The Wayne Ave. Campus


The new high school was begun on a tract of land “miles from anywhere”, and opened in March of 1935. Since the new school consisted of only one building (the future “C” Building of the completed school) and was still in the process of being completed, some of the students and teachers continued to commute between the old (TSS) and new schools. During this transition period, students, faculty and administrators started creating some of the new traditions that would be the foundation for the new school. One of those traditions was already underway several years before the move – the annual school yearbook, Silverlogue. One thing they didn’t have was a name.  

Montgomery Blair

While the students were allowed to select three final choices for the school name, the Board of Education made the final selection. They chose Montgomery Blair, because the Blair family had been prominent in the area for nearly 100 years. Montgomery Blair was a lawyer who was appointed as the first solicitor for the U.S. Court of Claims in the 1850’s. He lost his post because of his anti-slavery views, but was later appointed Postmaster General by Abraham Lincoln. His father, Francis Preston Blair, was an intimate of President Andrew Jackson, and is the person credited with discovering the “silver spring” for which the area is named.

The first students at Blair attended classes in what would later become “C” Building in the expanded school. The first cafeteria was in the attic of the building (as one early graduate said, “if you weren’t hungry before climbing the stairs, you were by the time you got there”). B Building was added in 1940, followed by D Building in 1942. The first football team was fielded in 1944, and the War Memorial Stadium opened in 1947. When the Boys Gym/Fieldhouse opened in 1954, Blair possessed the finest football and basketball facilities in the county.

The first class to graduate was the Class of 1935, while the first class to spend all three years at Blair, the Class of 1937, gave Blair its school song.


World War II brought some real challenges to the school. In addition to the students who left early to join the war effort, there were hundreds who went through Blair knowing that the armed services awaited them after graduation. Many didn’t come

I back, and a memorial to these students was established in the “Senior Corner” of the library. Perhaps the biggest impact of the war was on the teachers. With so many of them off to war, the entire school had to make adjustments. Several classes were taught by students from the University of Maryland, and there were even instances of Blair seniors teaching sophomore classes. Blair’s patriotism was on display for the entire country, too, as Life magazine featured the school’s Victory Corps close order drill team. Other students added to the war effort by assisting farmers in Montgomery County after school and on weekends.


‘The post-war era saw Blair go through enormous growth and expansion. The Silver Spring-Takoma Park neighborhoods were bursting with new housing and newly returned veterans. As the Federal government geared up the post-war economy, the area began attracting more and more government workers, diplomats, and government contractors. Blair attracted some of the best young teachers, and really became the center of activity in the community. When people talked about going to the “game”, there was no question that they meant the basketball or football game at Blair. Blair’s reputation as the premier academic high school was enhanced as its students constantly led the region in merit scholars, college scholarship recipi­ents, and test scores. Blair’s Science Fair was a much-anticipated event, attended by not only Blair parents and students but also by students and parents from area junior high schools, community colleges, and universities. Some of the Blair Science Fair winners went on to careers as leaders in their respective areas of expertise.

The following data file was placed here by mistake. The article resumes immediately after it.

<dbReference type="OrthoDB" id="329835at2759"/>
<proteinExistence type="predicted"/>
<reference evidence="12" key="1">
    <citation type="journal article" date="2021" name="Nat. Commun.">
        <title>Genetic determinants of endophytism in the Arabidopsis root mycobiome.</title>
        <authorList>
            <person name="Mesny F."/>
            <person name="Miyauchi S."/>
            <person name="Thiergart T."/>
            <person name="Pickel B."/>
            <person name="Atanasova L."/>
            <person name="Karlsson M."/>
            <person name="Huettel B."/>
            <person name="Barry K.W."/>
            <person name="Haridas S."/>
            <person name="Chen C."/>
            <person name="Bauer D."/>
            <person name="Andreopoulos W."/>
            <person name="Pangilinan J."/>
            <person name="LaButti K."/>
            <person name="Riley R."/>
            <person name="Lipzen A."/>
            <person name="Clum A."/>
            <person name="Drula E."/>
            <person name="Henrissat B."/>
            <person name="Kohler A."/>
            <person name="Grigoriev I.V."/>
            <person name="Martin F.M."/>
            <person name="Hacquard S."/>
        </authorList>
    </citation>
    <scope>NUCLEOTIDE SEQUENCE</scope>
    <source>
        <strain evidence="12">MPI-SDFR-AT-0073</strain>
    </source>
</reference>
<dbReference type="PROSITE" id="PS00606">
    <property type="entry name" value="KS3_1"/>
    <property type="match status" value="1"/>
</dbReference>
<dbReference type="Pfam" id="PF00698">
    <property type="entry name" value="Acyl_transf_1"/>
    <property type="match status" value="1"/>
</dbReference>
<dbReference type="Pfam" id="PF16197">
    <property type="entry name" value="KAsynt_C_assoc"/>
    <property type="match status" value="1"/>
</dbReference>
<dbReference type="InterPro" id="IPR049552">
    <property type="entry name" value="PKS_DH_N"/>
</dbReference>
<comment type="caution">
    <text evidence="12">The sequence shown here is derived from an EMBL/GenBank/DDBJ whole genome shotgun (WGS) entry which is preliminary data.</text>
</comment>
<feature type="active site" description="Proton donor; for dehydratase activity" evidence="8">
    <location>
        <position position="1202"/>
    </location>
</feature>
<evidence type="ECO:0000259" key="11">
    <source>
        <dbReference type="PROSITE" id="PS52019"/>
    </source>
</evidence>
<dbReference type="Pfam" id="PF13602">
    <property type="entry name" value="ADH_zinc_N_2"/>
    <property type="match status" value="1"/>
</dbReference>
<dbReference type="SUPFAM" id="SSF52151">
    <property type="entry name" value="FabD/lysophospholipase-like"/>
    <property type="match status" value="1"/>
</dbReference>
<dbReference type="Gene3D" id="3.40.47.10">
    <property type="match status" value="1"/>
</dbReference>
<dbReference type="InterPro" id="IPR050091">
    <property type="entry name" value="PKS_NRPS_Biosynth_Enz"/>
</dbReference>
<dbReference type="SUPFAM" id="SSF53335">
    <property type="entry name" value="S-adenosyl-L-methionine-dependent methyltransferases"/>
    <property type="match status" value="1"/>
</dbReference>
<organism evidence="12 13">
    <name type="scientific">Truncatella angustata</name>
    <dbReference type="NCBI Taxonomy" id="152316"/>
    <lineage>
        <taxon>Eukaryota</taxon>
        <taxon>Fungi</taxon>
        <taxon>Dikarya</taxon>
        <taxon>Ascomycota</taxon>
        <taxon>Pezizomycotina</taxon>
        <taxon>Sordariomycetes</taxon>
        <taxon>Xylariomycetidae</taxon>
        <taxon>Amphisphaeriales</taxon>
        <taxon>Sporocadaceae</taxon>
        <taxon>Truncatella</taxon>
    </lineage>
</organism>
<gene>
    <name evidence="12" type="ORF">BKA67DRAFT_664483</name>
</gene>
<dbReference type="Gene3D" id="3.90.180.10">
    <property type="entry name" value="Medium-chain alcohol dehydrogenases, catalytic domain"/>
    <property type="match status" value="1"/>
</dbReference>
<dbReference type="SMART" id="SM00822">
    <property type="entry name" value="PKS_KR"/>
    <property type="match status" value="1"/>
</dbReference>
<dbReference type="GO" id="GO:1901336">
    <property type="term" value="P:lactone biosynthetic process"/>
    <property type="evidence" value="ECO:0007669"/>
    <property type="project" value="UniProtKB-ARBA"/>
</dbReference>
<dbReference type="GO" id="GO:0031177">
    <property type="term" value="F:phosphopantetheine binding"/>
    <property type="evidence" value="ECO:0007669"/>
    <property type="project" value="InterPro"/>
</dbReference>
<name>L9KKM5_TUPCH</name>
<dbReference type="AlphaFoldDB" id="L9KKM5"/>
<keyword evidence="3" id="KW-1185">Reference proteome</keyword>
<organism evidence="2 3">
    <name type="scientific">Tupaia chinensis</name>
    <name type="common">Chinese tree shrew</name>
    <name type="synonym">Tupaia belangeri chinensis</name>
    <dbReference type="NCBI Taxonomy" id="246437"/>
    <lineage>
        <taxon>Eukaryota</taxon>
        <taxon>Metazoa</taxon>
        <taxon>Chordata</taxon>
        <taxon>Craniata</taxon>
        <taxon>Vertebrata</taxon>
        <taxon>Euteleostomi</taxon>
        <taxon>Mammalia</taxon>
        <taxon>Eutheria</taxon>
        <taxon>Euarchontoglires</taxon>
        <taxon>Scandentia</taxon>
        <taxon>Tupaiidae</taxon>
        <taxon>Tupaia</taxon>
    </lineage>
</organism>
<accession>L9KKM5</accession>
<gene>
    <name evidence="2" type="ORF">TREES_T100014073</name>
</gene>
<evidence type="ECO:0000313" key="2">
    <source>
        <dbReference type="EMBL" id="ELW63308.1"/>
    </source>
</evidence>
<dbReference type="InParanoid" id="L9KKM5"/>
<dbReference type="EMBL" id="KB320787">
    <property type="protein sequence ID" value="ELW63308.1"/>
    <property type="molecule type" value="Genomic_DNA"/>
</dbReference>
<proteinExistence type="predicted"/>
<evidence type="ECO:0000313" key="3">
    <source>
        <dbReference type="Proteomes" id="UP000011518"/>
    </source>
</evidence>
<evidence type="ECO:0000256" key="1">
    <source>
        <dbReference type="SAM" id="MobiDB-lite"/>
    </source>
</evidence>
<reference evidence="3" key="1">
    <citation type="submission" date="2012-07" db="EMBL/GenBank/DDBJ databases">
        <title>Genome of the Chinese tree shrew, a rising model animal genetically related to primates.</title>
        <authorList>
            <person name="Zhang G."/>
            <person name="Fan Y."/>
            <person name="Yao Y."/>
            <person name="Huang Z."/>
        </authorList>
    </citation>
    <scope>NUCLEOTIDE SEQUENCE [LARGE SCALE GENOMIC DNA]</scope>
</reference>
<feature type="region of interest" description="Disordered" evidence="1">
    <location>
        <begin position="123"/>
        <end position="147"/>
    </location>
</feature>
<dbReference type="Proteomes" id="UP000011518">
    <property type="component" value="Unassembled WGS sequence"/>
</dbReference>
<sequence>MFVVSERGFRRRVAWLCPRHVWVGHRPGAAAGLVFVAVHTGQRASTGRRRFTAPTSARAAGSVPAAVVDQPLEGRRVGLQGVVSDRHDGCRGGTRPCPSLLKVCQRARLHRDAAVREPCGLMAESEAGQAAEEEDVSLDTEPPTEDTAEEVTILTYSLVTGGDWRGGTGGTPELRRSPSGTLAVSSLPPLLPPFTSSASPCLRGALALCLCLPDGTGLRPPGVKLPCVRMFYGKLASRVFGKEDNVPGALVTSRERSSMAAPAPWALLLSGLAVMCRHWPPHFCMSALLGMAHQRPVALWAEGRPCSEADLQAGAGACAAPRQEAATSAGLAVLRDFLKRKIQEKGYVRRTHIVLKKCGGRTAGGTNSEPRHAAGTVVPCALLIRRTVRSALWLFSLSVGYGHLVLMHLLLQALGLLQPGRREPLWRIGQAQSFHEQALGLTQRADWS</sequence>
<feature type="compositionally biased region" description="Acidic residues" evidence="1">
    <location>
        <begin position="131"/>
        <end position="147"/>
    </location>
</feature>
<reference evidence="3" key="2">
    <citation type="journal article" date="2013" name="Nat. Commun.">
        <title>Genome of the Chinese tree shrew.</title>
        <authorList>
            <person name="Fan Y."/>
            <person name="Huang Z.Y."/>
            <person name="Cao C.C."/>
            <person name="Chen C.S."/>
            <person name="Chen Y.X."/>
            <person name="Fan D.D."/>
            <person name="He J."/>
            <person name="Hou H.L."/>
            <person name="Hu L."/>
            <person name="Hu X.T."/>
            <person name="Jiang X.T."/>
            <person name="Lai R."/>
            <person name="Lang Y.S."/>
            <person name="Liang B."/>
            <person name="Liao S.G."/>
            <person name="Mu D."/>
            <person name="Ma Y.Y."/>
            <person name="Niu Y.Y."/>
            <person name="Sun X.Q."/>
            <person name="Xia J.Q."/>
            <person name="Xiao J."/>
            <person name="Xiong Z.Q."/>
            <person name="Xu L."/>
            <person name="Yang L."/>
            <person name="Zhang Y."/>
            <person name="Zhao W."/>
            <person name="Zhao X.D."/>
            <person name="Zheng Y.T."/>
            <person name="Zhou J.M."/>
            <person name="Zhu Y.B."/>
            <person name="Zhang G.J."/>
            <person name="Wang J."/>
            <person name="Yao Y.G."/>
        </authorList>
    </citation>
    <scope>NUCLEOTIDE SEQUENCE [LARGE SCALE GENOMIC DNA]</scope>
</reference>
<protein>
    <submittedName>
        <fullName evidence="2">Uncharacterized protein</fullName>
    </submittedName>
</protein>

During the same era, Blair’s athletic program and performing arts departments hit their peak. Team after team won county and state championships, and dozens of Blair athletes went on to play college and professional athletics. Blair’s Music and Drama Departments produced shows, plays, choruses, and orchestras that gained a reputation throughout the area. These areas also produced students who went on to be successful in the fields of journalism, radio and television, the movies, art, and music. Indeed, Blair graduates have won such prestigious awards as the Pulitzer Prize for journalism, the Academy Award for acting, and several Emmy Awards for television.


In the 70’s and 80’s, the changing demographics of the Blair neighborhoods brought obvious changes to the school. A declining population caused the School Board to consider closing the school and sending the remaining students to other area high schools. Instead, Blair gained a “second life” when it was designated as a “magnet school,” and regained its national reputation as one of the leading high schools in the country.  Eventually, however, the county decided to build a new Blair, and after 63 years the Wayne Ave. location was closed. It reopened a year later as a combination middle school/elementary school.